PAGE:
Most of the time, white bumps under the eyes are harmless and will go away on their own. However, anyone who is concerned about their appearance or health may wish to speak with a doctor.
Although bumps and lumps under the eyes are common, they may trigger fears of cancer, a serious infection, or a condition that might disfigure the eye.
Tiny white bumps can look similar to chicken skin under the eyes.
Although it is important to contact a doctor for any skin growth that does not go away, these bumps are usually harmless.
The most common causes of white bumps under the eyes include the following.
Milia may look flat or similar to tiny whiteheads, and they often appear in rows.
Some other indicators of milia include:
- very small white or skin colored bumps
- bumps that are slightly swollen
- pointy bumps
Popping milia can increase the risk of skin damage or infection. Milia often go away on their own, and they almost never signal a serious health condition.
In some cases, however, milia may appear following a skin injury or taking a new medication.
Treatments for milia
Milia are harmless and do not require treatment. However, some people do not like the appearance of these bumps, and they may seek treatment to make them disappear.
Milia sometimes go away on their own, or they may improve if a person stops taking a medication that caused them to develop.
When this does not work,
- topical creams to help exfoliate the skin
- warm compresses to bring the milia to the surface and open them up
- laser treatment
- surgery to drain and remove the milia
A syringoma is a harmless growth in a sweat gland. These can be white, yellow, skin colored, pink, or brown, and they often appear in clusters under the eyes or on the cheeks.
Syringomas do not normally cause pain. They are more common in women than in men. Sometimes, they grow larger or create large clusters, but they are otherwise harmless.
Some other indicators of syringomas include:
- small, fleshy growths under the eyes
- growths that are flat
- growths that are irregularly shaped
- growths that appear in groups
Syringomas can appear anywhere on the body. For example, some people notice them near their genitals.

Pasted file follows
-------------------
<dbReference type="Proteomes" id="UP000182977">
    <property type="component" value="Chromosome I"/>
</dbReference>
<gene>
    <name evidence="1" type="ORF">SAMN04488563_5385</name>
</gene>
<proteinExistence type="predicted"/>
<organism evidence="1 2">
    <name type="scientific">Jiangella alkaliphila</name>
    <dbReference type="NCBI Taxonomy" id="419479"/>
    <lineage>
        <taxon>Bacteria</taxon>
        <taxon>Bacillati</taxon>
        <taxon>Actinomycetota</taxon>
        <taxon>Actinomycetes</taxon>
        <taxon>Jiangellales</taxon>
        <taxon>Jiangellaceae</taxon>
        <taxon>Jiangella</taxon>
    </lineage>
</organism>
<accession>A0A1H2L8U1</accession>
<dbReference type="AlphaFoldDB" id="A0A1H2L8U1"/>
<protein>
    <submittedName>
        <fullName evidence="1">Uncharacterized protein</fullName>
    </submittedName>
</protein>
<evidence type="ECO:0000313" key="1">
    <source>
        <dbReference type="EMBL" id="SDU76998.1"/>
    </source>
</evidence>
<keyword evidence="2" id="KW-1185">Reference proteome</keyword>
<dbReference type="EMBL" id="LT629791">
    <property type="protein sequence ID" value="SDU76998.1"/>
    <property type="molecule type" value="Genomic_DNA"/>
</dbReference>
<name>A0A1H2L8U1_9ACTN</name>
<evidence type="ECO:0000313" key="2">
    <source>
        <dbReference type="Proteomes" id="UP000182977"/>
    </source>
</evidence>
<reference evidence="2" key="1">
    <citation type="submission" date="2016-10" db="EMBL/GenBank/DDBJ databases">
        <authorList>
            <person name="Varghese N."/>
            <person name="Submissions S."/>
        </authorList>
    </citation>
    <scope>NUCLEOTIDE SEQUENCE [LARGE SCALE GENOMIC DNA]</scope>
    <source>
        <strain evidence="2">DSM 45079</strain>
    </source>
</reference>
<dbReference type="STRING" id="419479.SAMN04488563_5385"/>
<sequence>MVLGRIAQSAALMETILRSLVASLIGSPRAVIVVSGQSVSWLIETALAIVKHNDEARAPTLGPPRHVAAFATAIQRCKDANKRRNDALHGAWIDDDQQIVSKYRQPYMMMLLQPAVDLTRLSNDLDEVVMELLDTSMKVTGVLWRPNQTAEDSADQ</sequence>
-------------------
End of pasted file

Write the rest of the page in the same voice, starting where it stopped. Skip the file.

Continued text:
Treatments for syringoma
Like milia, syringomas are harmless, and they do not require treatment. However, some people may seek treatment to make them disappear for cosmetic reasons.
Syringoma treatment options include:
- laser therapy
A stye is a flushed, painful bump that is similar to a pimple. These develop when a hair follicle becomes infected.
Styes often appear on the external surface of the eyelid, causing a pimple-like mass with a head. They can also develop deep in the eyelid, which may cause swelling.
Treatments for styes
Styes do not usually need treatment, though applying warm compresses can help them go away more quickly.
However, some styes can become very painful. Rarely, the infection may spread. When this happens, a doctor may recommend antibiotics. They may also suggest an in-office procedure to remove the stye.
Otherwise, applying warm compresses can help with swelling and shorten the time to recovery.
Also, because makeup can clog the pores, people may wish to avoid wearing makeup around styes. This can make the infection and pain worse.
A chalazion is a bump due to a clogged oil gland. Unlike a stye, a chalazion does not indicate an infection. Chalazia may last much longer and sometimes appear after styes go away.
Both styes and chalazia typically cause just a single lump, but a group of styes or chalazia may sometimes grow and look similar to chicken skin.
Some differences between styes and chalazia include the fact that:
- Styes are usually painful, but chalazia are not.
- Styes may look flushed, while chalazia tend to be skin colored.
- Styes usually go away on their own, while chalazia can last for weeks or months.
Treatments for chalazia
Chalazia may respond to warm compresses. When they do not, a doctor may recommend draining or removing them.
Very rarely, a new growth on the eyelid or around the eye may be a symptom of cancer. This is often skin cancer that affects the eye.
Cancer is the least likely culprit when bumps develop under the eyes, but if a bump grows, bleeds, or does not go away on its own, it is important to contact a doctor to rule out cancer.
Some other symptoms of eyelid cancer include:
- a lump or bump that bleeds, crusts, or does not go away
- a lump that goes away then comes back
- a bump that keeps changing size, color, or shape
Treatments for eyelid cancer
Eyelid cancer is highly treatable, especially if a doctor catches and treats it early.
The right treatment for cancers of the eyelid depends on the type of cancer, whether or not it has spread, and other health factors.
A person who is concerned about bumps under their eyes should contact a doctor immediately. They should not pick at or pop the bumps, and they should avoid putting anything on them unless a doctor suggests otherwise.
The development of bumps under the eyes can be concerning. Some people may also worry about how the bumps will affect their appearance.
In many cases, these bumps go away on their own. When they do not, there are many safe options available for removing them.
In rare cases when a bump may be cancer, seeking prompt medical care can reduce the risk of serious illness or death.